Exposed! :: Slow Photo Movement ::

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I hear it regularly. Students glow as they beam "I took 1512 photos over the weekend." That's a lot! Compare that with Ansel Adams who was known for saying, "Twelve significant photographs in any one year is a good crop."

Like the slow food movement, more does not always mean better. Faster is not always a good thing.

In this edition of Exposed! We look at tips for creating better photos by slowing down.


Photos do not just appear on the screen. They start as imaginings in your mind and develop through your interaction with the subject through your camera.

Taking time to imagine your photo shoot helps stimulate new ideas to photograph. Writing or sketching ideas many hours, days or weeks before an opportunity, prepares you to maximize the moment when the camera comes out.

I often visit a location before a shoot to sit, look and think (without a camera) — professional daydreaming. The slow photo, below, was used to open a recent feature on outdoor hockey.

Slow Photography by
Slow Photo

Shooting for the magazine from initial pitch of the hockey story to handing in the final work was approximately six weeks. During that time my brain was constantly thinking of ideas.

This night time rink shot came to me after many fun hockey visits to the rink. I arrived one night to get this one shot. It took an hour. Why? I had to micro-explore for the perfect angle, set up the ladder and tripod and wait... for the failing sky light and the rink lights to balance.

Single photo capture

Turn your continuous shooting feature off. OFF. High speed capture — five frames per second — is very good at helping inexperienced photographers attempt to catch the moment. All too often, high speed image capture clogs your camera's processor with mega bytes of missed moments. Using high speed capture can skip the heart-stopping instant that creates a winning photo.

Instead, take the time to learn to capture the right moment with one photo. Preset the technical aspects as much as possible — exposure, composition and focus and take the time to click at the right moment.

Allow mistakes to happen

Nobody likes mistakes. But they are important in your development as a photographer. Learning takes time to develop skills and that includes mistakes and learning from them.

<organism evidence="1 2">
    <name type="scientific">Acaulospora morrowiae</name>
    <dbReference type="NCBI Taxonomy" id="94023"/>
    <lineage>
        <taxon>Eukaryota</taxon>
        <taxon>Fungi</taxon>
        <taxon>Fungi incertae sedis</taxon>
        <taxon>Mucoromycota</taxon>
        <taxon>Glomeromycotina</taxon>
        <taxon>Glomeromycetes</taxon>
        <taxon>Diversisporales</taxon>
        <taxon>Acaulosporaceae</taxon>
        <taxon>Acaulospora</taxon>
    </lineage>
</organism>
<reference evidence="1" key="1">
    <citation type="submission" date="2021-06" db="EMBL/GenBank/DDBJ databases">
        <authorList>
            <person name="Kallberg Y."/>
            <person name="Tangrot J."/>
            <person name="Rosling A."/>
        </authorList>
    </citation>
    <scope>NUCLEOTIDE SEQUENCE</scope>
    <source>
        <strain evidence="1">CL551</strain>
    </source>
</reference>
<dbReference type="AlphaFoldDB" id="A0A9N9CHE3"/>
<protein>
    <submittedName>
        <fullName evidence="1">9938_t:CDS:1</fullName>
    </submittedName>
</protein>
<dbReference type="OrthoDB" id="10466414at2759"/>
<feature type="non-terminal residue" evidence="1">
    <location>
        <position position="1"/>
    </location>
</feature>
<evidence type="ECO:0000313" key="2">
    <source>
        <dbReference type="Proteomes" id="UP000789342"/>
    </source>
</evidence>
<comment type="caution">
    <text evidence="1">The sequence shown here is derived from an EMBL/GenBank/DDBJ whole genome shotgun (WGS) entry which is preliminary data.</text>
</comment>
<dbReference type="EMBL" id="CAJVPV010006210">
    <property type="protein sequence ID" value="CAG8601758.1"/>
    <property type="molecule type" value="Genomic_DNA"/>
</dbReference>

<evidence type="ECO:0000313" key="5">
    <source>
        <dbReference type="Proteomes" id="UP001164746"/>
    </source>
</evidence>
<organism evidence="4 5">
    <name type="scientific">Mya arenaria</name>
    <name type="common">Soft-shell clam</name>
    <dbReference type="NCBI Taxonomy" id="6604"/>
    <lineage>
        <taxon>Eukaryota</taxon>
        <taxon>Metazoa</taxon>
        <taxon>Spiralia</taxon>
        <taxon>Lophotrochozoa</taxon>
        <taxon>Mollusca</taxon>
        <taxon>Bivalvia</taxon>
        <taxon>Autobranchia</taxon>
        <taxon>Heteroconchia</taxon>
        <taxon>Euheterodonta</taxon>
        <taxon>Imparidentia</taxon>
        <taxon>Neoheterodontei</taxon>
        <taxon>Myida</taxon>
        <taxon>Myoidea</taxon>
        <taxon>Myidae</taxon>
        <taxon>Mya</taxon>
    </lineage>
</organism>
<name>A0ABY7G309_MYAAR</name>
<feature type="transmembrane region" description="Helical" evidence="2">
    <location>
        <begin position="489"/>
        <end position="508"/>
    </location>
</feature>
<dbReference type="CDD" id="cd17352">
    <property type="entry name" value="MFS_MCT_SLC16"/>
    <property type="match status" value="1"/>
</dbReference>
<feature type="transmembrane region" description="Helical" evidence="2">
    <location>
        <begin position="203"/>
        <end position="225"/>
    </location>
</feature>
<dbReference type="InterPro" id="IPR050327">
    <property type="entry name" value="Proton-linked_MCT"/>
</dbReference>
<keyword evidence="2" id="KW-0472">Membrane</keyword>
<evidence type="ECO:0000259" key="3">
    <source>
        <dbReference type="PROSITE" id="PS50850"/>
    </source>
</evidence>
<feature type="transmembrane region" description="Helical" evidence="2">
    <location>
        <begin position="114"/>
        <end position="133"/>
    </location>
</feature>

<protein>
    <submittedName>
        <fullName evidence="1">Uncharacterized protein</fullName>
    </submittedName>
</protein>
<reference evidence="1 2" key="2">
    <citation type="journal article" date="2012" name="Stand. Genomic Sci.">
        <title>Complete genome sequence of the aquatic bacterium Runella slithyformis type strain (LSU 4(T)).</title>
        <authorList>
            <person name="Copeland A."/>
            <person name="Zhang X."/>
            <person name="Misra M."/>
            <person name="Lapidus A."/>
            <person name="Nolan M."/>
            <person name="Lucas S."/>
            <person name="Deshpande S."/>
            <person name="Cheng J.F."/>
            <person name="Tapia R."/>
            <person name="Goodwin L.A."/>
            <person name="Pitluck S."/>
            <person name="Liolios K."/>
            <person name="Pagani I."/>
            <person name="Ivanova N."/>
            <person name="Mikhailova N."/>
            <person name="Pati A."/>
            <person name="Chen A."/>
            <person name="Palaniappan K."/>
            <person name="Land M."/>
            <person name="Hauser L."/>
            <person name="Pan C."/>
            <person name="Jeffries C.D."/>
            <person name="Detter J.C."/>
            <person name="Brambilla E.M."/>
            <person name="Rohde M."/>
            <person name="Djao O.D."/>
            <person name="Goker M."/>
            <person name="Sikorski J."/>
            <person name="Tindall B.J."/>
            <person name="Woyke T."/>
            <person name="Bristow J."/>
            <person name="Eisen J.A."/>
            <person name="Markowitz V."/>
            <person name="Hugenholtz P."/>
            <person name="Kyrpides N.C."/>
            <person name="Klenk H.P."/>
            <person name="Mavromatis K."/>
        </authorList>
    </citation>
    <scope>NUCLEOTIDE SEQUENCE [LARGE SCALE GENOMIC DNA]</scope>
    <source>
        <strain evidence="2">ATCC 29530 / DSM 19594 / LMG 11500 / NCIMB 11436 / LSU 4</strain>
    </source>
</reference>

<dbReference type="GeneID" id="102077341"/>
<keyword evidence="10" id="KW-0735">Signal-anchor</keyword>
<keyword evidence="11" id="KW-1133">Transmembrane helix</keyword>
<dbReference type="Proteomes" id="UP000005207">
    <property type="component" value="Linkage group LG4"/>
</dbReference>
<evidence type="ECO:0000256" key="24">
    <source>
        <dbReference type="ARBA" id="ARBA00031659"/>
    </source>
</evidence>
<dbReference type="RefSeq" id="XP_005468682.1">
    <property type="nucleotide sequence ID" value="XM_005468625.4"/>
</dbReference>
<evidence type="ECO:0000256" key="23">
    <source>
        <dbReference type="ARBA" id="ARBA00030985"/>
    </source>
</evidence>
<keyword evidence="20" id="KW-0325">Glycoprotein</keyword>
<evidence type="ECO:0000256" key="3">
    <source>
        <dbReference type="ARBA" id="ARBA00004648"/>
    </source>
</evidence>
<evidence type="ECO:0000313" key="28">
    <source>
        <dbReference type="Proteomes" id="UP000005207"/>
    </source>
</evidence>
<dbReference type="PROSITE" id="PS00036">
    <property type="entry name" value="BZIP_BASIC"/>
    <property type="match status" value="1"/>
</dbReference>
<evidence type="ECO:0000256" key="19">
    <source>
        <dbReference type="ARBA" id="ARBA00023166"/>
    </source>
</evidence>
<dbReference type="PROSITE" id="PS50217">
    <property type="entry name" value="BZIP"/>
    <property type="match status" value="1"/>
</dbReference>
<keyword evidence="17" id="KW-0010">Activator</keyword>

When an idea is brewing or a challenge is on the horizon do some research. A web search, or store visit can often help initiate new directions that will produce better photos.

Taking the time to enlist help will help you develop your ideas... and get better photos.

Use a tripod

I've talked about this before. Tripods are cumbersome, heavy and take time to set up. Sometimes that is exactly what is needed! Tripods, in some instances, are necessary for high quality photos. These same photos often benefit from the slow set-up needed for a photo.

I often lug significant equipment to a shoot like the ski photo below. The set up often takes far longer than the picture taking but the results are worth it!

Slow Photography by
Slow Photo

I hiked for 30 minutes with monopod/tripod, extra warm clothes, cameras, lenses and a ladder to get this slow shot of the Gatineau Loppet. I got some weird looks as I lugged a ladder up the hill. I also received inquiries from a US magazine based on the results of this slow photo shot from above the skiers.


Here's a challenge. Limit yourself to 20 photos in a whole day. Erase NOTHING! Leave all spare memory cards at home. Or just take one roll of film. As you gain confidence, allow yourself fewer photos for the day. Slow down — make each photo count.

Pro Perspective

Time is a valuable resource. Different styles of photography require different quantities of photos.

Final Frame

Worthwhile photos take time to develop. I'd rather see your five fantastic weekend photos than your « yawn » 1512.

Take photos. Have fun.